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Br Dent J. 2003 Jun 14;194(11):613-8; discussion 609.

Amalgam and composite use in UK general dental practice in 2001.

Author information

1
Primary Dental Care, University of Birmingham School of Dentistry, Birmingham. f.j.t.burke@bham.ac.uk

Abstract

OBJECTIVE:

This study determined the reasons for dentists' choice of materials, in particular amalgam and resin composite, in Great Britain.

METHOD:

A questionnaire was developed to elicit this information. The names and addresses of 1,000 UK-based dentists were selected at random. The questionnaire was mailed to these dentists with an explanatory letter and reply-paid envelope.

RESULTS:

Six hundred and fifty four replies were received. Regarding choice of material, 100% of respondents cited clinical indication as the most influential factor, although patients' aesthetic demands (99%), patients' choice (95%) and patients' financial situation (92%) were also reported to influence respondents' choice. Thirty-five per cent of respondents used composite 'sometimes', 15% 'often', and 1% 'always' in extensive load-bearing cavities in molar teeth. For composite restorations in posterior teeth, 92% 'always', 'often' or 'sometimes' used the total etch technique and 53% never used rubber dam. Seventy per cent of respondents agreed with the statement 'discontinuation of amalgam restricts a dentist's ability to adequately treat patients'. Eighty-one per cent considered that the growth in the use of composites increased the total cost of oral healthcare.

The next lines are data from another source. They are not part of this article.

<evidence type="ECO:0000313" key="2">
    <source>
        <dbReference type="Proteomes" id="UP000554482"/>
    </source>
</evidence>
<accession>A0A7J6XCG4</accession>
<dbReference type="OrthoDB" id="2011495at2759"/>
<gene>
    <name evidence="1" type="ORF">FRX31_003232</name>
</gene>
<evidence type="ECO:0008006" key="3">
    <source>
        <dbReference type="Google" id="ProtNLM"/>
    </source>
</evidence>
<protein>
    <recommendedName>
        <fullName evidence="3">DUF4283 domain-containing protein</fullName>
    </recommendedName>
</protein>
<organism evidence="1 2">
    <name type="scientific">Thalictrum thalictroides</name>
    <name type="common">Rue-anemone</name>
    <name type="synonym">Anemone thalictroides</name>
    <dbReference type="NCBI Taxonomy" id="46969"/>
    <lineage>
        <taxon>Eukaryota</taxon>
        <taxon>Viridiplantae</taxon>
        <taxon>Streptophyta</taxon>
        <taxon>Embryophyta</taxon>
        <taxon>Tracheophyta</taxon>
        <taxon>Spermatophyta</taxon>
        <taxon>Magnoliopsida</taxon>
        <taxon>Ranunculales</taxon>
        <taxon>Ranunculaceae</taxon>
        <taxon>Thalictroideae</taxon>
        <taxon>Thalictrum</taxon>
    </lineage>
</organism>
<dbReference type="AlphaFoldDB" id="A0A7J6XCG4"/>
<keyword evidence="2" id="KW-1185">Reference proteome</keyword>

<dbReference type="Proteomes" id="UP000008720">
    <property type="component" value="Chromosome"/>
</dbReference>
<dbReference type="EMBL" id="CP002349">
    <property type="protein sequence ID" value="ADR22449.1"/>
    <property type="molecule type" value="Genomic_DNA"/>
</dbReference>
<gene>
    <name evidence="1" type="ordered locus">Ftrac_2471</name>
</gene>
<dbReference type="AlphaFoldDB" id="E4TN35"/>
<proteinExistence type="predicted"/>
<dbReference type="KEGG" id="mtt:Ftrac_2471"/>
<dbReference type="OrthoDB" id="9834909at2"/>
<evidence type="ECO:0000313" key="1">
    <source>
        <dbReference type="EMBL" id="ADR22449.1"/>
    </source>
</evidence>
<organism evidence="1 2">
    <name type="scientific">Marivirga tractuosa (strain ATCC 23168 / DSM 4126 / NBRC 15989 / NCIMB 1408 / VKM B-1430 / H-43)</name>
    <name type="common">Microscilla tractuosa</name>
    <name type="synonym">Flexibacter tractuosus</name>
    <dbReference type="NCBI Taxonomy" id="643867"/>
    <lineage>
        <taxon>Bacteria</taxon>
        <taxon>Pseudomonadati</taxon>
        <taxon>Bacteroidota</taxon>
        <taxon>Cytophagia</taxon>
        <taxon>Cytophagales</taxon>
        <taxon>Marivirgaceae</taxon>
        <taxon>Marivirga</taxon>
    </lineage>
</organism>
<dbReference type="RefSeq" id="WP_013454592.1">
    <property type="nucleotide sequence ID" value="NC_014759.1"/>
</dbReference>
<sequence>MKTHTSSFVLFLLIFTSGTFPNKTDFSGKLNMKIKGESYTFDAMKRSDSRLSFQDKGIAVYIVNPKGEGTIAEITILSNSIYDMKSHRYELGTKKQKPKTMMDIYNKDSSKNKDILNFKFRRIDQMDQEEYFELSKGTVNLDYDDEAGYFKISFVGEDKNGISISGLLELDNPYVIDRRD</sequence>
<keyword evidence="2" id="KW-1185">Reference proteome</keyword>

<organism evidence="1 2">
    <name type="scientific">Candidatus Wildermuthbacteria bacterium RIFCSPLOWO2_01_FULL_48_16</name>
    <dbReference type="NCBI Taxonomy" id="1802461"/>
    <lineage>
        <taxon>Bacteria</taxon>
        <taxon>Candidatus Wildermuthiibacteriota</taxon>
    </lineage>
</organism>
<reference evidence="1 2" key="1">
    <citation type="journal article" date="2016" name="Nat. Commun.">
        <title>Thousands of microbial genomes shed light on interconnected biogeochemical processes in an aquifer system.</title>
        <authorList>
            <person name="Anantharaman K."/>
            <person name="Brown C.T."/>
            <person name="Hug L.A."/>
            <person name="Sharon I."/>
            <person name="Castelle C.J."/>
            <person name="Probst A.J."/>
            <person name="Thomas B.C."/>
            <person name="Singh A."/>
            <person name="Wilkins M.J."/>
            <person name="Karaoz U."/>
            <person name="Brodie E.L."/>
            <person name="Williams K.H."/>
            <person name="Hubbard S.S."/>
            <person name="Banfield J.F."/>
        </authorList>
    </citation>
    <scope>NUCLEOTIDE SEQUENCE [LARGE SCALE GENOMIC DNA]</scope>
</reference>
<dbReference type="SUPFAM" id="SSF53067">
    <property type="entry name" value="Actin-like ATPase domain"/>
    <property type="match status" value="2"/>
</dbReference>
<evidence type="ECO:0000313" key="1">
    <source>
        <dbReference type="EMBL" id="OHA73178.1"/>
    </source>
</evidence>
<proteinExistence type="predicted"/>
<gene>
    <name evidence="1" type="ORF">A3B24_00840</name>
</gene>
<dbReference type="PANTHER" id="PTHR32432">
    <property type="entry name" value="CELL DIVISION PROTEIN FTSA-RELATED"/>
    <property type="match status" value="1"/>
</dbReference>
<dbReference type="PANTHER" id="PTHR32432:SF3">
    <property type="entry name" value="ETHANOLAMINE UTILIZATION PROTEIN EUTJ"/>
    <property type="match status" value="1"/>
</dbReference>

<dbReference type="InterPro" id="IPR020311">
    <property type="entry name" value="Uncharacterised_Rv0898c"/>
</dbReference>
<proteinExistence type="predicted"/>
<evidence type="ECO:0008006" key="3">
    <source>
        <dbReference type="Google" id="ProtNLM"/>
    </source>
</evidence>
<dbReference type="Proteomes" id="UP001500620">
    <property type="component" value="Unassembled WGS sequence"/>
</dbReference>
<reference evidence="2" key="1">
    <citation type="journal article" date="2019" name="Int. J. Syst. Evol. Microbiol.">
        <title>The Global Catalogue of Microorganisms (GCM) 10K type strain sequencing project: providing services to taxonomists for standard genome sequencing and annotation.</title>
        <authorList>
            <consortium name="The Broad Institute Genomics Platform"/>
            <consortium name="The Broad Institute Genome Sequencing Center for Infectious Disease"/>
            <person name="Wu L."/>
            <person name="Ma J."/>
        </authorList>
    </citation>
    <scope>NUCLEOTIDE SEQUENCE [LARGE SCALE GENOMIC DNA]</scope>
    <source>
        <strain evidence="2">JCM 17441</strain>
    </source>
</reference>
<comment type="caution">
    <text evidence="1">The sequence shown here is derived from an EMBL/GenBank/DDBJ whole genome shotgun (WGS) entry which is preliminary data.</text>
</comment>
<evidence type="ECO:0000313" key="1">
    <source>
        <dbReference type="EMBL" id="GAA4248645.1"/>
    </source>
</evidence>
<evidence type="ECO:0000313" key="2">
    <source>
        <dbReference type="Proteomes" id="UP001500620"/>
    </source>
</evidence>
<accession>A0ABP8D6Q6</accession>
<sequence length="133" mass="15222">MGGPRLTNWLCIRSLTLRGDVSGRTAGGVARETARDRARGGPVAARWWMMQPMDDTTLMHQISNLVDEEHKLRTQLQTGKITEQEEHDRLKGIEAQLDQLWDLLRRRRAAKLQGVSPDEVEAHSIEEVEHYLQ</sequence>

CONCLUSIONS:

Forty nine per cent of the respondents from England and Wales seldom or never place large composite restorations in molar teeth. Their choice of material is influenced greatly by clinical indications, and patients' aesthetic demands.

PMID:
12819697
DOI:
10.1038/sj.bdj.4810258
[Indexed for MEDLINE]

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